Also, mentioned above is a method of paint to paint the deck of my models. Says a semi-gloss tan, with a drop of semi-gloss black, mix well and paint. I found these on Scale Hobbyist. would these be a good fit?

https://www.scalehobbyist.com/catagories/Paint_and_Construction/tan-semi-gloss/GSI00000C44/product.php

https://www.scalehobbyist.com/catagories/Paint_and_Construction/black-semi-gloss/GSI00000C92/product.php

  • Member since
    July 2014
  • From: Boise ID area
Posted by modelcrazy on Tuesday, April 28, 2020 2:50 PM

Fine ships all. Aaand I have a British ships GB at the link below

http://cs.finescale.com/fsm/modeling_subjects/f/29/t/179138.aspx

And the American link, so you can jump in and ask questions or just watch.

http://cs.finescale.com/fsm/modeling_subjects/f/29/t/182307.aspx

A correction, the German GB will start on 1 Aug and I'll have the official thread up in July.

A Group build is just a bunch of members getting together on the forum and building something similar, be it subject I.E. ships, tanks, planes, or timeframe, I.E. 1942, or Cold War etc., or even manufacturer I.E. Airfix, Monogram etc. within a timeframe.
You would tell the host, or co-host if there is one, in this case me, what you wanted to build like the Hood and/or QE.

A group build host is simply the idiot who comes up with a cool idea, poses said cool idea and others who think it's a cool idea as well and says "hey, that sound like a cool idea, I want to play".
There's no cost (other than the kit), requirement (other that the kit), experence or anything other than your willingness to participate. If you fail to complete said kit...nothing happens, you just don't finish in time. Most GB host also create a badge that you can proudly display in your signature line, as you probably have noticed. This badge is your reward for completing said kit within the GB's timeframe. Read the rules the host posts and see if it is something your intrested in, willing to commit within the timeframe, or not, and join up.

I really enjoy GB's. It gives me the feeling of comradery, a way to show off my work in progress (WIP) without starting a seperate thread and a great place for questions and answeres, again without starting a new thread. The thread may veer off the track on occasion but that's part of the fun of a bunch of friends gathering around and doing something together. They also encourage one to finish and press the envelope and do better with each new build. My skills have risen 95% since I joined in 2014 and participated in GB's.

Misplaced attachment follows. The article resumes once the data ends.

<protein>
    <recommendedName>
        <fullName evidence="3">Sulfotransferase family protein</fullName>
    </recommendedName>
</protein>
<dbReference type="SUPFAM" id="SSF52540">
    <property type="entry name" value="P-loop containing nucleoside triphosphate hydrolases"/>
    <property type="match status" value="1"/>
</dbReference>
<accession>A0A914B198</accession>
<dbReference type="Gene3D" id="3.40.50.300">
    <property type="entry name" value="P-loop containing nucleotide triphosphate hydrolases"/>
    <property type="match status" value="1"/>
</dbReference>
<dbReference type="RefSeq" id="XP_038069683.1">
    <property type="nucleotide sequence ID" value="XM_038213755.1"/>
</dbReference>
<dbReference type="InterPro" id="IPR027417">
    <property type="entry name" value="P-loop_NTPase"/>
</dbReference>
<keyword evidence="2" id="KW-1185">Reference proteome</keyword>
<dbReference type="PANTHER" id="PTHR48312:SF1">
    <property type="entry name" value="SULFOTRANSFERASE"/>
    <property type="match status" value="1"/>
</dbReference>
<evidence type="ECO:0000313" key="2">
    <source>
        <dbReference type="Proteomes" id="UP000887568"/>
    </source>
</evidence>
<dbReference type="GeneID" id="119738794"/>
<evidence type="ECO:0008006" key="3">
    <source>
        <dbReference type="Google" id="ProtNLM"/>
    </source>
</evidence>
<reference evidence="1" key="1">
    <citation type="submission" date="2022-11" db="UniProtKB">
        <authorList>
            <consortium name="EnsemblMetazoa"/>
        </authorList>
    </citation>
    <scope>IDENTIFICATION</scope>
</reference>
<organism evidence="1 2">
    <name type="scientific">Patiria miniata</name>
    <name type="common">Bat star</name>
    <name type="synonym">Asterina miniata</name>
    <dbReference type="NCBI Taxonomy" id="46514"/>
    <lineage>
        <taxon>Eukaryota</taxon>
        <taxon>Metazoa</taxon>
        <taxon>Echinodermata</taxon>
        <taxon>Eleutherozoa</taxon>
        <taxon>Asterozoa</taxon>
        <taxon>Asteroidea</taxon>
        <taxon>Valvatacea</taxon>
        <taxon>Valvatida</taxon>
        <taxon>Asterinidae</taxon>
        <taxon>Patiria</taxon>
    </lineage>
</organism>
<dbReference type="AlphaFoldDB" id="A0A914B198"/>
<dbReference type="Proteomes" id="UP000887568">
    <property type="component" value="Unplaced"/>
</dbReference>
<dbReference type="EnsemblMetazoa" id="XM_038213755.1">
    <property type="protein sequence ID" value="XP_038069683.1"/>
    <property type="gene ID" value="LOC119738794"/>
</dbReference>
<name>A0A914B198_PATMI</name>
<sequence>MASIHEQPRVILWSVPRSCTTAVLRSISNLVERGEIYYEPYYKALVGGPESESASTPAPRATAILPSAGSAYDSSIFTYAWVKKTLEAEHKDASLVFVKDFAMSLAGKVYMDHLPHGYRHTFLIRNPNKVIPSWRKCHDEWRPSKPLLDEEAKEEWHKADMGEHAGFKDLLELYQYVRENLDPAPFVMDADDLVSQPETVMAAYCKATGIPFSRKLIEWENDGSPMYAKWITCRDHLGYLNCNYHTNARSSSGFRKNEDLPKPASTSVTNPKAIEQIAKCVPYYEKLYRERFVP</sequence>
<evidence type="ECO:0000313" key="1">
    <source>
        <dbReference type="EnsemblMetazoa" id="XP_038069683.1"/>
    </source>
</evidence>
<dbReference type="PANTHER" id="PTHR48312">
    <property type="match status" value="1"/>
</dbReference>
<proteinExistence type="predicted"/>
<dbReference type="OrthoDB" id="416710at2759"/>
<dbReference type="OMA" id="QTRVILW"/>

BTW, the British Ships GB's is a little slow at the moment but it doesn't mean that members aren't watching and participating. If fact, I still have several I need to build for it and I will always be in it.

  • Member since
    July 2014
  • From: Boise ID area
Posted by modelcrazy on Tuesday, April 28, 2020 2:53 PM

BBorBust

Also, mentioned above is a method of paint to paint the deck of my models. Says a semi-gloss tan, with a drop of semi-gloss black, mix well and paint. I found these on Scale Hobbyist. would these be a good fit?

https://www.scalehobbyist.com/catagories/Paint_and_Construction/tan-semi-gloss/GSI00000C44/product.php

https://www.scalehobbyist.com/catagories/Paint_and_Construction/black-semi-gloss/GSI00000C92/product.php

 

Mr Color is an acrylic lacquer and difficult to brush I've found, if you are brushing. It's a little touchy to spray as well IMO. They make great colors though.

  • Member since
    September 2012
Posted by GMorrison on Tuesday, April 28, 2020 3:44 PM

Welcome!

If you are interested, the colors used for your battleship can be a fairly tricky subject.

Here's a document that is pretty comprehensive to give you an idea of the choices and somerepresentation of what they look like. There's a line of paints named colourcoats that are specific to this and are accurate.